The Copper John is a fly to be reckoned with

By V. Paul Reynolds

Nothing in the outdoors quite compares with catching wild brook trout on a small dry fly. For me, sight fishing – seeing the fish feeding on the surface and trying to place a #16 Adams softly on a ‘target rise form’ – is an exciting challenge that never wears thin. The trouble is that conditions for fishing dries on top are not always right. Sometimes there is no hatch, or the wind makes casting difficult to impossible. When conditions don’t cooperate, the angler has two choices: give it up or get the artificials under water and fish “wet.”

The most effective underwater fly fishing lashup for trout that I have found is a big fluffy indicator fly on top with a nymph dropper fly hanging below the surface. If you have never tied on a dropper you simply tie a foot or so of tippet to the bend in the hook of the indicator fly with an improved clinch knot and then tie the nymph to the other end.

What to use for a nymph? The choices are many, but there are some favorites. The Copper John nymph is the rage these days, and is purported to be the most used nymph artificial in North America. This little beauty was concocted by John Barr from Boulder, Colorado in 1993. The Copper John features a tungsten bead head and the body is wrapped with copper wire. It is a fast sinker and is exceptionally visible to fish, even in murky water.

If the Copper John doesn’t do the job, there are a number of other highly popular nymph patterns that should have a place in your fly box.

My good friend and fishing companion, Tom Fuller from Belchertown, Mass, a national outdoor writer and encyclopedic fly fisher, has made a study of underwater trout flies. In fact, he has bared his soul and his savvy in a wonderful book “Underwater Flies for Trout.” To help give us dry fly purists a running start, Fuller lists his “core collection” of most effective subsurface mayflies. They are:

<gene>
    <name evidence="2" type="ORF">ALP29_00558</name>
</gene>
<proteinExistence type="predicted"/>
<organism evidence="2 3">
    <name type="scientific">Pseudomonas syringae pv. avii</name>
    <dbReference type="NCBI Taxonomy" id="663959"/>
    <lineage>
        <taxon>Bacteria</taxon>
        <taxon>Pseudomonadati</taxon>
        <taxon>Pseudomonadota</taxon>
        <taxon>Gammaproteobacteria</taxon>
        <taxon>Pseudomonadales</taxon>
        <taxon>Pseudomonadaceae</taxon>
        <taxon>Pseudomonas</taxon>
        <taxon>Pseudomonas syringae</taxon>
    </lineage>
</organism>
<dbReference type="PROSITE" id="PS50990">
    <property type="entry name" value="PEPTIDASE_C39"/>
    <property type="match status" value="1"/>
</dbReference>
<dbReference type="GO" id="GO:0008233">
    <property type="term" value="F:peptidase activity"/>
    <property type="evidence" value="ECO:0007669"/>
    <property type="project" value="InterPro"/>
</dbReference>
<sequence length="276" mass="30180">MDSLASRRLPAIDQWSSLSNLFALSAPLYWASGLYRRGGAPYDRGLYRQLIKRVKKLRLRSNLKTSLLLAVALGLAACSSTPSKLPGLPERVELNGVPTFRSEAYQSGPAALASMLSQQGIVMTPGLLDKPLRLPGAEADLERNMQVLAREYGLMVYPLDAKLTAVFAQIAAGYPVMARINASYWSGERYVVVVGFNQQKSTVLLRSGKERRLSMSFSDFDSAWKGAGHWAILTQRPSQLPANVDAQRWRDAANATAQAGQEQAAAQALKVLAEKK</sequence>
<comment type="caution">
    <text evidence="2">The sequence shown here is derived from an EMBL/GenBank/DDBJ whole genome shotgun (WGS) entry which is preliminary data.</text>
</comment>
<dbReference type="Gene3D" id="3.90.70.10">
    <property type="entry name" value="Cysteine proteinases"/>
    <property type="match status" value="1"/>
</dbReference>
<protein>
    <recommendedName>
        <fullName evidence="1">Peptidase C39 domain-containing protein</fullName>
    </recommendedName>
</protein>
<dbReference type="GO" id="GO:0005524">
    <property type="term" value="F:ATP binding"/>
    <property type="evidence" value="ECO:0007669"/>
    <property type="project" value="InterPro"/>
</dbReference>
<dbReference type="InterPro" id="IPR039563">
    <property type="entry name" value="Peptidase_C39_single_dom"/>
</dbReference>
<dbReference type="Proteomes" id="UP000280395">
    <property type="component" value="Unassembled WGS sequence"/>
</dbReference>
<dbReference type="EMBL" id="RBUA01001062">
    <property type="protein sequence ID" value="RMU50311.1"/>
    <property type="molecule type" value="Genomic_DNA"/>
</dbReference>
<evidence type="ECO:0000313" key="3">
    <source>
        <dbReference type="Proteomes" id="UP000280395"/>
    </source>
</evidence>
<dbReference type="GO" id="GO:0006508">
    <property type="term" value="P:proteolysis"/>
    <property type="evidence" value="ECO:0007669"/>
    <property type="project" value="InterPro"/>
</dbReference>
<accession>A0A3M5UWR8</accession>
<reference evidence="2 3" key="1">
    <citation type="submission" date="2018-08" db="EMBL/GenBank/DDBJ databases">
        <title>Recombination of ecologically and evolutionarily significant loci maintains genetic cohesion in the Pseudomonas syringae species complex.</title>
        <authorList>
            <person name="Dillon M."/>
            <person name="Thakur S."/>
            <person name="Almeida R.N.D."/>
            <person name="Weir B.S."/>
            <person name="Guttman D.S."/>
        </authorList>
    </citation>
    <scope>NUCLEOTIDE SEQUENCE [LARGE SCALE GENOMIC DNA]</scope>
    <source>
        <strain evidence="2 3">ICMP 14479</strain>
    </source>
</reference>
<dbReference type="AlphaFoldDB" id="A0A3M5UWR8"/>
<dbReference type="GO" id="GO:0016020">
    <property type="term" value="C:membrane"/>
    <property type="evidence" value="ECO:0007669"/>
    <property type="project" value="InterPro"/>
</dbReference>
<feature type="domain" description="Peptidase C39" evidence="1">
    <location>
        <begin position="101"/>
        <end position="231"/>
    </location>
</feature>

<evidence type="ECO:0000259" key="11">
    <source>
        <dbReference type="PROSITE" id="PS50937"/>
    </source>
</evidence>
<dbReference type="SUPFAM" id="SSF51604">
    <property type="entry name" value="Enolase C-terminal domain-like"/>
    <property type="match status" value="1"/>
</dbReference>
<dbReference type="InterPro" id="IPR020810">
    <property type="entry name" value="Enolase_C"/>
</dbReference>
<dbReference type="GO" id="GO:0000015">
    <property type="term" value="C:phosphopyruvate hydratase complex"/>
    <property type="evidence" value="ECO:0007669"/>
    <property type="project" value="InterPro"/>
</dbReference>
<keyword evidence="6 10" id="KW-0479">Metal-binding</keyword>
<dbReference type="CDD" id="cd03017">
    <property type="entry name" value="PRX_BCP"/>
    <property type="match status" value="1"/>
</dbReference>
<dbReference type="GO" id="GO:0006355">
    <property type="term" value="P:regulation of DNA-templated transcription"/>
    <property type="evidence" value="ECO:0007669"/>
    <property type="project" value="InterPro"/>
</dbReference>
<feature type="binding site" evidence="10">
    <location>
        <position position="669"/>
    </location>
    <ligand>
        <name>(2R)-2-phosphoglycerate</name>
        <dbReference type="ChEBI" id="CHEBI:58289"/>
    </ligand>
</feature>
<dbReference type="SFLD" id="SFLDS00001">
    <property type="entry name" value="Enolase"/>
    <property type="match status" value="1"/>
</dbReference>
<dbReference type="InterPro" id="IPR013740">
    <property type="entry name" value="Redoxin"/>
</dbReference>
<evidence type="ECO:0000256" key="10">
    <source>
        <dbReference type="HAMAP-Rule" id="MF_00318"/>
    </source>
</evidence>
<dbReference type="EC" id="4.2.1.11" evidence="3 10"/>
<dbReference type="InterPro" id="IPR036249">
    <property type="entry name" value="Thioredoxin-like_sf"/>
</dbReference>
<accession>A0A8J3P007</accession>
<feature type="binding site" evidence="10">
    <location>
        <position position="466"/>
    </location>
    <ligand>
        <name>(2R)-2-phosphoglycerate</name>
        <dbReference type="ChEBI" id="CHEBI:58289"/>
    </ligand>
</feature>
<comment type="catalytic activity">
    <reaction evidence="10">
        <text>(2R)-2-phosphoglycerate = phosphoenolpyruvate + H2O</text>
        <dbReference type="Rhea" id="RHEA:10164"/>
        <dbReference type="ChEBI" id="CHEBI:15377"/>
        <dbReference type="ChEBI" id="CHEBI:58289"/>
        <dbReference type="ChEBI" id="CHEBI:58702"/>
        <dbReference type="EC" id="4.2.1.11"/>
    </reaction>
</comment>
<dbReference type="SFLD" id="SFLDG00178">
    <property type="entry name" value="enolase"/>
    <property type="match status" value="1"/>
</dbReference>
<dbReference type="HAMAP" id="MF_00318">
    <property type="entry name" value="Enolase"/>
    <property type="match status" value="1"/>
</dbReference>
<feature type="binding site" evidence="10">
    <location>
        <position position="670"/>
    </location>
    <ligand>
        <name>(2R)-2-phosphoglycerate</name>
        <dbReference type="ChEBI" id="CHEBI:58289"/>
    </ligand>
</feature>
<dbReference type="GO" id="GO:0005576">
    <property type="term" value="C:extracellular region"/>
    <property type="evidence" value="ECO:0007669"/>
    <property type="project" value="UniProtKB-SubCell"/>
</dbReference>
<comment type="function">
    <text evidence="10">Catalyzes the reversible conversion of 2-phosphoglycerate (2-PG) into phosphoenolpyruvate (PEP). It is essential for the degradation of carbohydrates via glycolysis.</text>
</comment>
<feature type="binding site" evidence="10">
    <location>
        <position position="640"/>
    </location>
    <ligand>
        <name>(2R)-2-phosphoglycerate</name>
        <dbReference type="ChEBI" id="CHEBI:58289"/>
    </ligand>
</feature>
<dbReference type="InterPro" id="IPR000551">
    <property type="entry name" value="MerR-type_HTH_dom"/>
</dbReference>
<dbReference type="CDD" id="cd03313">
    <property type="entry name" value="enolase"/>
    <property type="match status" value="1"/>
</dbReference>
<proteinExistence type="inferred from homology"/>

1. Gold Ribbed Hare’s Ear.

According to Fuller, the “utility of this fly lies in its “buginess.” He advises you to carry an assortment in sizes 8-14. He believes that this fly imitates a Quill Gordon, a March Brown and a Green Drake. This nymph pattern is also deadly when fished unweighted just under the surface as an emerger.

2. Hendrickson

Fuller says that this second in his choices of core patterns imitates a Black Quill, Mahogany Dun  and Sulphur Dun.

3. His third choice he calls the “generic.”

This can be simply a smaller nymph in sizes 18-24 that has an olive brown body and  black wing cases. Examples of these would be a Pheasant Tail Nymph, an Olive Brown Nymph, a Trico Nymph, etc. In Fuller’s book, which is available through Ragged Mountain Press in Camden, he covers just about all  aspects of pursuing trout with underwater flies. It is one of the most substantive and well organized fly fishing books I’ve yet to read.

If you’re getting impatient waiting for warm weather and the hatches that follow, you might want to get serious about fishing “wet.” Or, as Fuller puts it, “Isn’t it about time you learned how to fish between hatches?”

The author is editor of the Northwoods Sporting Journal. He is also a Maine Guide and host of a weekly radio program “Maine Outdoors” heard Sundays at 7 p.m. on The Voice of Maine News-Talk Network. He has authored three books. Online purchase information is available at www.sportingjournal.com.

Get the Rest of the Story

Thank you for reading your4 free articles this month. To continue reading, and support local, rural journalism, please subscribe.